Breast Changes During Pregnancy: How Your Body Prepares for Breastfeeding

As you await the arrival of your baby, you will expe­ri­ence many dif­fer­ent changes in your body. You might crave some foods — or be absolute­ly grossed out by oth­ers. Your bel­ly will expand as your baby grows, and you may find your­self need­ing to use the bath­room more.

All of these changes are nor­mal and are part of how your body sup­ports your baby through­out your preg­nan­cy. Some changes in your body aren’t for your baby now but are meant to sup­port them later.

Through­out your preg­nan­cy, you will expe­ri­ence some breast changes. These changes are to help your body pre­pare to nurse your new­born and you may be sur­prised how ear­ly you start notic­ing them. Here are 3 ways your body is get­ting ready to breast­feed — and 3 ways you can pre­pare, too.

1. Your Breasts Become Fuller

Ear­ly in your preg­nan­cy, you might notice that your breasts become fuller and more ten­der than before. It might seem like it’s too ear­ly for changes in your body around the fifth or sixth week, but even then, your hor­mones are telling your body a baby is on the way. Through­out your preg­nan­cy, your breasts will con­tin­ue to grow in shape — even the kinds of tis­sue in your breasts will change. What is gen­er­al­ly fat­ty and sup­port­ive tis­sue, becomes glan­du­lar tis­sue which allows you to pro­duce milk and nurse your baby.

Want to learn more about the changes your body is mak­ing to pre­pare for breast­feed­ing? Then take a pre­na­tal breast­feed­ing class with one of our cer­ti­fied lac­ta­tion consultants!

2. Your Are­o­las Become Big­ger and Darker

Dur­ing preg­nan­cy, you might notice that your nip­ples and the are­o­lae around them become larg­er or dark­er in col­or. These changes are meant to help your baby while breast­feed­ing, by being able to find your nip­ple more eas­i­ly. Your baby’s vision at birth won’t be ful­ly devel­oped, and the col­or dif­fer­ence between your skin and your dark­en­ing nip­ple makes a big dif­fer­ence in their abil­i­ty to locate and latch effectively.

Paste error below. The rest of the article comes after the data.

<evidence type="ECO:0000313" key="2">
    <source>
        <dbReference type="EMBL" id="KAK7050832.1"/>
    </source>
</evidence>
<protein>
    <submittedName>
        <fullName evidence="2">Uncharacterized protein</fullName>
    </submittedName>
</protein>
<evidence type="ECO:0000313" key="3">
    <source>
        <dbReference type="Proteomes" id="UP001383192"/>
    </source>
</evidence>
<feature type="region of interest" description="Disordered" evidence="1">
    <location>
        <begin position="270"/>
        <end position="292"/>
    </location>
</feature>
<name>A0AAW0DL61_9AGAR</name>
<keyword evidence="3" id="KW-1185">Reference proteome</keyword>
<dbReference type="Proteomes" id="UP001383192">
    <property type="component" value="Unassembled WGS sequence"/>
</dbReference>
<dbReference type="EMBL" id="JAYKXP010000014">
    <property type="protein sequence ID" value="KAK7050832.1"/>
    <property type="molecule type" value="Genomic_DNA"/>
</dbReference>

You may also notice your nip­ples pro­duc­ing some of your first milk before your baby actu­al­ly arrives. Your body is able to pro­duce milk by the end of your sec­ond trimester, so you might notice some light yel­low or orange stain­ing inside your bra.

3. There Are More Bumps on Your Areolas

Anoth­er change in your body dur­ing preg­nan­cy is an increase in the num­ber of small bumps on your are­o­las, known as Mont­gomery’s glands. These bumps play an impor­tant role in breast­feed­ing by emit­ting oils that lubri­cate and pro­tect the nip­ples, pre­vent­ing them from dry­ing out and crack­ing. Because of these impor­tant oils, avoid wash­ing your nip­ples with soap or using dis­in­fec­tants which can dry out your skin. Rinse only with warm water.

How You Can Pre­pare for Breast­feed­ing, Too

While your body has already start­ed get­ting ready for breast­feed­ing while preg­nant, there are also ways you can pre­pare, too. Tak­ing steps to get ready for breast­feed­ing can help you feel con­fi­dent in your choic­es and your ability.

1. Attend a Pre­na­tal Breast­feed­ing Class 

Before your baby arrives, you can take a pre­na­tal breast­feed­ing class with a Duly lac­ta­tion con­sul­tant. In a pre­na­tal breast­feed­ing class, you can learn latch­ing and posi­tion­ing tech­niques, how your body pro­duces milk, how to pump and store milk, and so much more. Even if you aren’t sure if you plan to breast­feed or know you don’t want to, a pre­na­tal breast­feed­ing class can still help you learn about the dif­fer­ent changes in your body and your options for feed­ing after your baby arrives.

2. Set Up Your Home for Breastfeeding 

Prepar­ing your home for breast­feed­ing can make your jour­ney smoother and more enjoy­able once your baby arrives. Con­sid­er invest­ing in a breast pump, a help­ful tool that allows you to express milk and cre­ate a stash for times when you’re away or need a break. Many health insur­ers cov­er the cost of a breast pump, but you may need a pre­scrip­tion from your OB/GYN.

You can also set up a com­fort­able breast­feed­ing sta­tion in your home, with pil­lows, a nurs­ing chair, and even a side table for essen­tials like water, snacks, and burp cloths. Cre­at­ing a calm nurs­ery envi­ron­ment can make your and your baby’s breast­feed­ing expe­ri­ence bet­ter. You can also stock up on breast­feed­ing sup­plies such as nurs­ing bras, breast pads, and lano­lin cream for nip­ple care. 

3. Build Your Sup­port System

Most impor­tant­ly, sur­round your­self with a sup­port net­work of friends, fam­i­ly, and lac­ta­tion con­sul­tants who can be with you and pro­vide guid­ance and encour­age­ment on your breast­feed­ing journey. 

Health Topics:

  • Michelle Szwedo, MD, Bloomingdale OBGYN

    I aspire to deliver excellent, kind, and thorough care for women across their lives.